Willie Herrón

From Wikipedia, the free encyclopedia
Jump to navigation Jump to search

Willie Herrón III (born 1951) is an American Chicano muralist, performance artist and commercial artist.


Herrón grew up in East Los Angeles and for years had been sketching the world around him.[1] He studied at Otis Art Institute and Art Center College of Design.[2]

In the early 1970s Herrón was founding members of the Los Angeles art collective, Asco, which also included Patssi Valdez, Gronk, and Harry Gamboa Jr.[3] Herrón and Valdez had been working on joint art projects since they were in high school together[4] and for a time, Valdez and Herron dated.[5] Herron was involved with Asco for about fifteen years.[6]

Herrón's first major exhibition was with Gamboa and Gronk at the Mechicano Art Center in East Los Angeles in 1972.[4] His art was also part of the Chicano Art: Resistance and Affirmation (CARA) exhibit that toured the United States.

Herrón's murals often incorporate the found imagery of existing graffiti into his own work.[4] One of his most recognized murals, The Wall That Cracked Open was painted in about twelve hours and was an outpouring of his feelings about the violent attack his brother suffered from rival gang members.[1] The imagery used in this mural is influenced by Pre-Columbian themes and invokes the concept of Atzlán.[1] The fact that Herrón includes graffiti is a way of tying together the art of both the mural and of "Chicano graffiti" which he saw as both deserving "mutual respect."[7]

He was a founding member of the punk band, Los Illegals.[3]

He co-owns a commercial design studio.

Herron lends his assistance to struggling artists and those who struggle with their differences in traditional communities.[8] He has been a "representative figure for the underappreciated Chicano and contemporary artist," especially after one of his well-loved murals was whitewashed.[9]


  • "The Wall that Cracked Open" 1972 [10]
  • "Moratorium: The Black and White Mural,"by Willie Herron and Gronk 1973, acrylic, Location: Boyle Height, Estrada Courts. 3221 Olympic Blvd., Los Angeles, CA 90023.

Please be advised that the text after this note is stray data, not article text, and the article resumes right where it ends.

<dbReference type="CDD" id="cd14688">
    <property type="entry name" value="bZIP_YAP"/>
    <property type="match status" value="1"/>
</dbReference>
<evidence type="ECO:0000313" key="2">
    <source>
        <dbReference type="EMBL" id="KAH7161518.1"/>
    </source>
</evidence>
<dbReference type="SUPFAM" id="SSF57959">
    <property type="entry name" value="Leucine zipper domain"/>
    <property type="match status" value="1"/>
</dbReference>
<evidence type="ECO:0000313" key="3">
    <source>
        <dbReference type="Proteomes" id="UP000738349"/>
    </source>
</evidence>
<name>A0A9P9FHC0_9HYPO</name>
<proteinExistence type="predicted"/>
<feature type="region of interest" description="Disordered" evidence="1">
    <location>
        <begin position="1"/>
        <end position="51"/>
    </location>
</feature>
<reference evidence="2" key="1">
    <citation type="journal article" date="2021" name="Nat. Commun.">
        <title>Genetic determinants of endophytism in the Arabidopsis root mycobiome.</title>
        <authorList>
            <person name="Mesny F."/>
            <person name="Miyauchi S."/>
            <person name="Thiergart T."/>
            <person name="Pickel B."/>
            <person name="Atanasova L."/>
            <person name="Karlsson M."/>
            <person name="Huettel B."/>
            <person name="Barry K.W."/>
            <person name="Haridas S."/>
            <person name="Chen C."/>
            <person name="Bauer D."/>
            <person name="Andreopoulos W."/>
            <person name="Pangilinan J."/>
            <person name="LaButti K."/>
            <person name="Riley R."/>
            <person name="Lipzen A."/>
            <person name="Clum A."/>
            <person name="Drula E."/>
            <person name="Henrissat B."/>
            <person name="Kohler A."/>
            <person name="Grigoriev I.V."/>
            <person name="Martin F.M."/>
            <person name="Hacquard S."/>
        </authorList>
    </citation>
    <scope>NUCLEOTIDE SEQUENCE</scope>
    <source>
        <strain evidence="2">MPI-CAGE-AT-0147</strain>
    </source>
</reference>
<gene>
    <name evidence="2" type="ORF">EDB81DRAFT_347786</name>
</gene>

• "Asco: East of No West" 2011 [11]
  • "Luchas del Mundo", (destroyed) north side of the Hollywood Freeway at Alameda[12]


  1. ^ a b c Barnet-Sanchez, Holly (2012). "Radical Mestizaje in Chicano/a Murals". In Anreus, Alejandro; Folgarait, Leonard; Greeley, Robin Adele Greeley. Mexican Muralism: A Critical History. Berkeley, California: University of California Press. pp. 251–254. ISBN 9780520271616. 
  2. ^ "Willie Herron III". Mural Conservancy of Los Angeles. Retrieved 26 March 2015. 
  3. ^ a b Kennedy, Randy (25 August 2011). "Chicano Pioneers". The New York Times. Retrieved 26 March 2015. 
  4. ^ a b c Gamboa, Jr., Harry (July 1991). "In the City of Angels, Chameleons, and Phantoms: Asco, a Case Study of Chicano Art in Urban Tones (or Asco Was a Four-Member Word)". In Castillo, Richard Griswold Del; McKenna, Teresa; Yarbro-Bejarano, Yvonne. Chicano Art: Resistance and Affirmation, 1965-1985. Los Angeles, California: Wight Art Gallery. pp. 121–130. ISBN 0943739152. 
  5. ^ Hernandez, Daniel (6 June 2007). "The Art Outlaws of East L.A." LA Weekly. Retrieved 26 March 2015. 
  6. ^ Guzman-Lopez, Adolfo (7 September 2011). "1970s L.A. Chicano Conceptual Art Group Gets its Due". KCET. Retrieved 26 March 2015. 
  7. ^ Latorre, Guisela (2008). Walls of Empowerment: Chicana/o Indigenist Murals of California. Austin, Texas: University of Texas Press. pp. 111–116. ISBN 9780292718838. 
  8. ^ Slowjoe (8 July 2009). "Willie Herron: Man or Myth?". LatinoLA. Retrieved 26 March 2015. 
  9. ^ Gomez-Quinones, Juan (2014). Making Aztlan: Ideology and Culture of the Chicana and Chicano Movement, 1966-1977. University of New Mexico Press. ISBN 9780826354679. Retrieved 2 April 2015. 
  10. ^ http://www.sparcmurals.org/preserv/Herron1.html
  11. ^ http://lacma.wordpress.com/2011/11/01/east-of-no-west-willie-herron/
  12. ^ http://www.laweekly.com/2010-10-14/columns/muralgeddon/

External links[edit]